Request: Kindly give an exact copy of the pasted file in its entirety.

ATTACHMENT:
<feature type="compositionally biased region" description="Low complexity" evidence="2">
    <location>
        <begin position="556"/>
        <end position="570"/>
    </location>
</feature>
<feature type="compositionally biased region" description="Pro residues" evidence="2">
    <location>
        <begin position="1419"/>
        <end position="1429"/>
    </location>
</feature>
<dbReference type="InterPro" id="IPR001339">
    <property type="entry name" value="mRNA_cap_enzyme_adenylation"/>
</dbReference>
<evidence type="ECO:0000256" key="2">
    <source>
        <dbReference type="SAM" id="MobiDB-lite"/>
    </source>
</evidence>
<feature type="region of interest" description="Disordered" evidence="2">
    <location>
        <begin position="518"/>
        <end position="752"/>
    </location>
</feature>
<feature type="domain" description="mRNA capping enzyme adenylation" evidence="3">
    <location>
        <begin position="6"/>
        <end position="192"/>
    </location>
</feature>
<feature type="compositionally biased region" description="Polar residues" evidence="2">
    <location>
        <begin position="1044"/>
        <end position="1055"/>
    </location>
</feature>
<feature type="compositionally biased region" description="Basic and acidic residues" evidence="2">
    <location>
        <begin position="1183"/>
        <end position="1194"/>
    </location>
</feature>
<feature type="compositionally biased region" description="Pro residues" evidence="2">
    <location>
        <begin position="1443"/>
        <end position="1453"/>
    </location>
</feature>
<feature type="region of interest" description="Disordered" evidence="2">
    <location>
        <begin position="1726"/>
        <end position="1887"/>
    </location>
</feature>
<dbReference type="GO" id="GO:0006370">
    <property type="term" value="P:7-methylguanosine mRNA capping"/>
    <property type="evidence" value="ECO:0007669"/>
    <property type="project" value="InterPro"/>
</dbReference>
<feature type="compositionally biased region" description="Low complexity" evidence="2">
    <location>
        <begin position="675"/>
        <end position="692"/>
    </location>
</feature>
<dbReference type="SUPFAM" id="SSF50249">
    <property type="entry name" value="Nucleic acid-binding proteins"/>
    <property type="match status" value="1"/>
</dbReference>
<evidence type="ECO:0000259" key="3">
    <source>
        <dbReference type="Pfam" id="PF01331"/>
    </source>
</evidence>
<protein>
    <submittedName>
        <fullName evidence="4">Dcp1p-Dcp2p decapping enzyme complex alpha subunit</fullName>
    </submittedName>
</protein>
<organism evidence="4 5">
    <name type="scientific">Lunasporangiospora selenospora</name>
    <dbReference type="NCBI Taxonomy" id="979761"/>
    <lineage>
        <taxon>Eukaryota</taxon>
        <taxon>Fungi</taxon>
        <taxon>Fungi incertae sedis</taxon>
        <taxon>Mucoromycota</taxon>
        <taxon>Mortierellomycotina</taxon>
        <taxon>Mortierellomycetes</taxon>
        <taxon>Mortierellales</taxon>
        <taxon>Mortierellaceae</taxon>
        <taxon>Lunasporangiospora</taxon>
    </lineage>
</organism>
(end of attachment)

<feature type="compositionally biased region" description="Low complexity" evidence="2">
    <location>
        <begin position="556"/>
        <end position="570"/>
    </location>
</feature>
<feature type="compositionally biased region" description="Pro residues" evidence="2">
    <location>
        <begin position="1419"/>
        <end position="1429"/>
    </location>
</feature>
<dbReference type="InterPro" id="IPR001339">
    <property type="entry name" value="mRNA_cap_enzyme_adenylation"/>
</dbReference>
<evidence type="ECO:0000256" key="2">
    <source>
        <dbReference type="SAM" id="MobiDB-lite"/>
    </source>
</evidence>
<feature type="region of interest" description="Disordered" evidence="2">
    <location>
        <begin position="518"/>
        <end position="752"/>
    </location>
</feature>
<feature type="domain" description="mRNA capping enzyme adenylation" evidence="3">
    <location>
        <begin position="6"/>
        <end position="192"/>
    </location>
</feature>
<feature type="compositionally biased region" description="Polar residues" evidence="2">
    <location>
        <begin position="1044"/>
        <end position="1055"/>
    </location>
</feature>
<feature type="compositionally biased region" description="Basic and acidic residues" evidence="2">
    <location>
        <begin position="1183"/>
        <end position="1194"/>
    </location>
</feature>
<feature type="compositionally biased region" description="Pro residues" evidence="2">
    <location>
        <begin position="1443"/>
        <end position="1453"/>
    </location>
</feature>
<feature type="region of interest" description="Disordered" evidence="2">
    <location>
        <begin position="1726"/>
        <end position="1887"/>
    </location>
</feature>
<dbReference type="GO" id="GO:0006370">
    <property type="term" value="P:7-methylguanosine mRNA capping"/>
    <property type="evidence" value="ECO:0007669"/>
    <property type="project" value="InterPro"/>
</dbReference>
<feature type="compositionally biased region" description="Low complexity" evidence="2">
    <location>
        <begin position="675"/>
        <end position="692"/>
    </location>
</feature>
<dbReference type="SUPFAM" id="SSF50249">
    <property type="entry name" value="Nucleic acid-binding proteins"/>
    <property type="match status" value="1"/>
</dbReference>
<evidence type="ECO:0000259" key="3">
    <source>
        <dbReference type="Pfam" id="PF01331"/>
    </source>
</evidence>
<protein>
    <submittedName>
        <fullName evidence="4">Dcp1p-Dcp2p decapping enzyme complex alpha subunit</fullName>
    </submittedName>
</protein>
<organism evidence="4 5">
    <name type="scientific">Lunasporangiospora selenospora</name>
    <dbReference type="NCBI Taxonomy" id="979761"/>
    <lineage>
        <taxon>Eukaryota</taxon>
        <taxon>Fungi</taxon>
        <taxon>Fungi incertae sedis</taxon>
        <taxon>Mucoromycota</taxon>
        <taxon>Mortierellomycotina</taxon>
        <taxon>Mortierellomycetes</taxon>
        <taxon>Mortierellales</taxon>
        <taxon>Mortierellaceae</taxon>
        <taxon>Lunasporangiospora</taxon>
    </lineage>
</organism>